Image 01 Image 03

Florida Changes Burden of Proof of Self-Defense Immunity

Florida Changes Burden of Proof of Self-Defense Immunity

The statutory change explicitly specifies criminal immunity

Yesterday, Florida Governor Rick Scott signed into a law a modification to the state’s self-defense immunity statute, according to Reuters and other news sources.

The self-defense immunity, generally mis-identified by media as a “stand your ground” law, provides for criminal and civil immunity for a use of force that is determined to constitute lawful self-defense.

The relevant new language added to the state’s self-defense immunity law reads:

In a criminal prosecution, once a prima facie claim of self-defense immunity from criminal prosecution has been raised by the defendant at a pretrial immunity hearing, the burden of proof by clear and convincing evidence is on the party seeking to overcome the immunity from criminal prosecution  provided in subsection (1).

It is noteworthy that the statutory change explicitly specifies criminal immunity.  In fact, Florida law also provides for civil immunity, and the Florida courts have consistently applied the same process to both criminal and civil immunity.  Whether the courts will apply the new criminal standard to civil matters, or use the new standard in criminal cases and the prior standard for civil cases, remains unclear.

Self-defense immunity and stand-your-ground are profoundly distinct legal concepts, and the continued use of the media to use the label “stand-your-ground” to reference both is an indication of their lack of intellectual capacity.  For a more in-depth explanation of how self-defense immunity and stand-your ground differ, see “Florida’s Self-Defense Immunity Law:  How it really works.”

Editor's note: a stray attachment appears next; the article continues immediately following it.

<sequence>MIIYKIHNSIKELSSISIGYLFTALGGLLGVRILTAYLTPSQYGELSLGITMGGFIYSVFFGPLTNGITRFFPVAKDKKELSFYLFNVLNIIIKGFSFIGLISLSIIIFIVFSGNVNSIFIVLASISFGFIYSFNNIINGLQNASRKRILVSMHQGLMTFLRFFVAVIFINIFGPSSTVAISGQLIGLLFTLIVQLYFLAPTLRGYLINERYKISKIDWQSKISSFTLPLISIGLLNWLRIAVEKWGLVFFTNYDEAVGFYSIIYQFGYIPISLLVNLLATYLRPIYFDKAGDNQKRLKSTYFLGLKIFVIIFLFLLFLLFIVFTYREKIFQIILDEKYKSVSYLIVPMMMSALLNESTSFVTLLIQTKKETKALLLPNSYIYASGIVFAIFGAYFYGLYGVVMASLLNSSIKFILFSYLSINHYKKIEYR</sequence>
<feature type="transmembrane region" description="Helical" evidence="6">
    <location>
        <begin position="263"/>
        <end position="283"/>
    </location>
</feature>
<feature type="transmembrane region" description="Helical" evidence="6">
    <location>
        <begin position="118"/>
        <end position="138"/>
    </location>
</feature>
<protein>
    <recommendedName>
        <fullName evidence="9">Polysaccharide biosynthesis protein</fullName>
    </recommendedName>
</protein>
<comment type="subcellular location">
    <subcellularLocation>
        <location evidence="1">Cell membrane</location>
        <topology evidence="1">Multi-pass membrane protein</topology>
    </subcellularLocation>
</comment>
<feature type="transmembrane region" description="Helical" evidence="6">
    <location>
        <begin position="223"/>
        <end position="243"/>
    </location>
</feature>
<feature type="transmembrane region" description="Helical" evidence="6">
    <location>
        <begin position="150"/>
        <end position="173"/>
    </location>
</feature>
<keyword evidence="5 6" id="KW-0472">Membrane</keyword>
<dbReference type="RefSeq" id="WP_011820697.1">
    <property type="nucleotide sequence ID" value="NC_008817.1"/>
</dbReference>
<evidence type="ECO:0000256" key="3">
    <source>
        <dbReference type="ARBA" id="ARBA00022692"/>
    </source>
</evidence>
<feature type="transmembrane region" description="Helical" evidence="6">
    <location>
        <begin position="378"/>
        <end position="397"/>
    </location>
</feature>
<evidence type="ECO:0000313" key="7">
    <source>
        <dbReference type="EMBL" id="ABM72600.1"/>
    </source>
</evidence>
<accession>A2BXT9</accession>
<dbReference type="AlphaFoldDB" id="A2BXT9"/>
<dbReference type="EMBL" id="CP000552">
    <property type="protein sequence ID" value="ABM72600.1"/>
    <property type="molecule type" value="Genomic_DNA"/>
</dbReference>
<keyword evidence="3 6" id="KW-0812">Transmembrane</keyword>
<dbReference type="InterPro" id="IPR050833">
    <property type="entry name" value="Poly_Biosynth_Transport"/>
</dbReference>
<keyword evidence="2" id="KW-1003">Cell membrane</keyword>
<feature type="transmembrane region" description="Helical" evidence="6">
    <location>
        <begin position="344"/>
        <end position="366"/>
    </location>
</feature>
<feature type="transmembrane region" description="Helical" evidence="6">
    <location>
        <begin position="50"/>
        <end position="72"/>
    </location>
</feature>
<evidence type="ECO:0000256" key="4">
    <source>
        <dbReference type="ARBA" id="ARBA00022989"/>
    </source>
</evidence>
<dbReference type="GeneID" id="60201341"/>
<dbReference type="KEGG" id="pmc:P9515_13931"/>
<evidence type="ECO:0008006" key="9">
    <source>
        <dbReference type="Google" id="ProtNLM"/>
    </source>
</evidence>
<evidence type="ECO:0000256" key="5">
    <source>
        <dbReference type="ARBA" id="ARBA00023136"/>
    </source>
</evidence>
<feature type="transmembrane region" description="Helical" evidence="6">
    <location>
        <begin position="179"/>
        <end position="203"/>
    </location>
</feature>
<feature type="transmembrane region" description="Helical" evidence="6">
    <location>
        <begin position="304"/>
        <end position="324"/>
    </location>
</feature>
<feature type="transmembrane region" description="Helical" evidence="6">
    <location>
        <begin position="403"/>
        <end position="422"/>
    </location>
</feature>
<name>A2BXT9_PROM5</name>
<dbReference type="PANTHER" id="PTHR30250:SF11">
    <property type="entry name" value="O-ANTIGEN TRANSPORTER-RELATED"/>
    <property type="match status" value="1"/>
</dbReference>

The Florida legislator enacted self-defense immunity statute §776.032 in 2005: “Immunity from criminal prosecution and civil action for justifiable use of force.”  As is often the case with self-defense immunity statutes nationwide, the legislature passed the bill without providing any guidance to the courts as to how one would qualify to receive immunity.  The mechanics of this process were instead left to the courts, a reasonable decision on its face as it would be the courts applying the process.

Ultimately, the Florida Supreme Court decided that self-defense immunity could be sought pre-trial, and that the burden of persuasion on immunity fell upon the party seeking immunity, and by a preponderance of the evidence.  As a practical matter, however, Florida courts began granting immunity almost never.  The view of many defense attorneys in Florida began to be that there was no point in seeking immunity because it was hardly ever granted, and thus the effort was not worth the damage of having to argue the defense’ case in front of the prosecution before a trial proper had begun.